A national population sample of 424 employees was used to explore the proposition that the widespread use of organizational downsizing by management has led employees to adopt a more instrumental orientation to the employment relationship. Contrary to predictions, employees who had never worked in a downsized firm (Controls), or who had been made redundant as a result of downsizing (Victims), reported stronger instrumentalist beliefs than those who had experienced at least one downsizing but had never been made redundant (Survivors). Employees who had experienced more downsizings were also more likely to report lower instrumentalism, by disagreeing with statements suggesting that work is a necessary evil, just something that has to be done in order to earn a living, and that money is the most important reason for having a job. The findings are discussed in the context of reactance theory and instrumentalism as a malleable socialized work attitude.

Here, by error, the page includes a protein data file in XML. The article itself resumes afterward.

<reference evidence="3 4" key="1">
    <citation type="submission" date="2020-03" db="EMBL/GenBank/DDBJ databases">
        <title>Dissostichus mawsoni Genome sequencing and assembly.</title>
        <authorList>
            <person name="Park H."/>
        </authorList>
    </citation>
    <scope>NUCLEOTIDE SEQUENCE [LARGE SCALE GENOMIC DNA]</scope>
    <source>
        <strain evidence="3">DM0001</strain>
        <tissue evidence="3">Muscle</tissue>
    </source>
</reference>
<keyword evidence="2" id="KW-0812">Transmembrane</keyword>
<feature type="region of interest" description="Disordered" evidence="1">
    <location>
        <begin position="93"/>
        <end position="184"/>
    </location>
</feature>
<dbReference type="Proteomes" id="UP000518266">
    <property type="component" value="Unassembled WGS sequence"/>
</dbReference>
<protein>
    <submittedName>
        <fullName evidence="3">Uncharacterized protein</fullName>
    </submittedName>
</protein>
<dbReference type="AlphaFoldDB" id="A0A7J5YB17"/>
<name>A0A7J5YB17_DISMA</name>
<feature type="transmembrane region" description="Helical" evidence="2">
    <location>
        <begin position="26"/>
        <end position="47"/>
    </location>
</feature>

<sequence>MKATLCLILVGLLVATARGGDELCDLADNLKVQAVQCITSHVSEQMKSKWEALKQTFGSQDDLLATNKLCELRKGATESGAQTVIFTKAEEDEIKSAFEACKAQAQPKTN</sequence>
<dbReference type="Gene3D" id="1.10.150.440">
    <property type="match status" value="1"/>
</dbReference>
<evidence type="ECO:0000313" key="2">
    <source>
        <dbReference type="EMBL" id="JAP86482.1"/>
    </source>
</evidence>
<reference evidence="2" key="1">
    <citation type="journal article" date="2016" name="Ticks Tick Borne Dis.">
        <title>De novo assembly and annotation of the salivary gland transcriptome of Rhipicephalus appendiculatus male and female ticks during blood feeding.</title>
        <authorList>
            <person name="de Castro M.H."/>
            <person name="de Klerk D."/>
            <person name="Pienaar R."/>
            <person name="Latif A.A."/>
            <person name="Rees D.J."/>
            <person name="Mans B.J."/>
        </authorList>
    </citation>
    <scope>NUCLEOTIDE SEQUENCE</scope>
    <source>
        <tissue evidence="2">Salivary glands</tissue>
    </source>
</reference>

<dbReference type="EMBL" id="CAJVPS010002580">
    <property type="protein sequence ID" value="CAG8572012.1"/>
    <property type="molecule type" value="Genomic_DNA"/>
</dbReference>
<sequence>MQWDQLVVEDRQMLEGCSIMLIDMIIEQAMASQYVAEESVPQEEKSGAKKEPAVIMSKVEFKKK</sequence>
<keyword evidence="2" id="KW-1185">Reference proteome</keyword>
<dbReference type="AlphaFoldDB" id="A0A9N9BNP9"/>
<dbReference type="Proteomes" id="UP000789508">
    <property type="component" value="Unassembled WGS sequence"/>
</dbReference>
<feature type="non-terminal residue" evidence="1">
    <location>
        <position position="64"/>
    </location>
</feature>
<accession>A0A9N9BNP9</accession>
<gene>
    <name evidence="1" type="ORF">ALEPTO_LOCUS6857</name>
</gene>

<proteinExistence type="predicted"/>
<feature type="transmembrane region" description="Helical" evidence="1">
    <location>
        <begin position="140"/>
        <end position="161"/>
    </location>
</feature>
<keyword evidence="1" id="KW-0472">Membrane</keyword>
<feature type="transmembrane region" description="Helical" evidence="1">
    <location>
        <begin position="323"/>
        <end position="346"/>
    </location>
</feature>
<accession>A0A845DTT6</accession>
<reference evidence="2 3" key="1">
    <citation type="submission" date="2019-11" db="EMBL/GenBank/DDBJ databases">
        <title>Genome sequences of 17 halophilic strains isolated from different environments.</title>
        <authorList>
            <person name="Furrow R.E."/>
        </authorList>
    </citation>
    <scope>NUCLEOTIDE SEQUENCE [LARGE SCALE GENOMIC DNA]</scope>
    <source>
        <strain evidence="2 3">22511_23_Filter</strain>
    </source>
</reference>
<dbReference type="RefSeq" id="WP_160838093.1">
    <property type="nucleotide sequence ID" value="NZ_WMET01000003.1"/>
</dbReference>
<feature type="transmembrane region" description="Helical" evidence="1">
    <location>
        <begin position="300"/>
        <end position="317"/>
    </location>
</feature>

Macky, K. (2006). Organizational downsizing and the instrumental worker: Is there a connection? (Massey University. Department of Management and International Business Research Working Paper Series 2006, no. 1). Palmerston North, NZ: Massey University. Department of Management and International Business.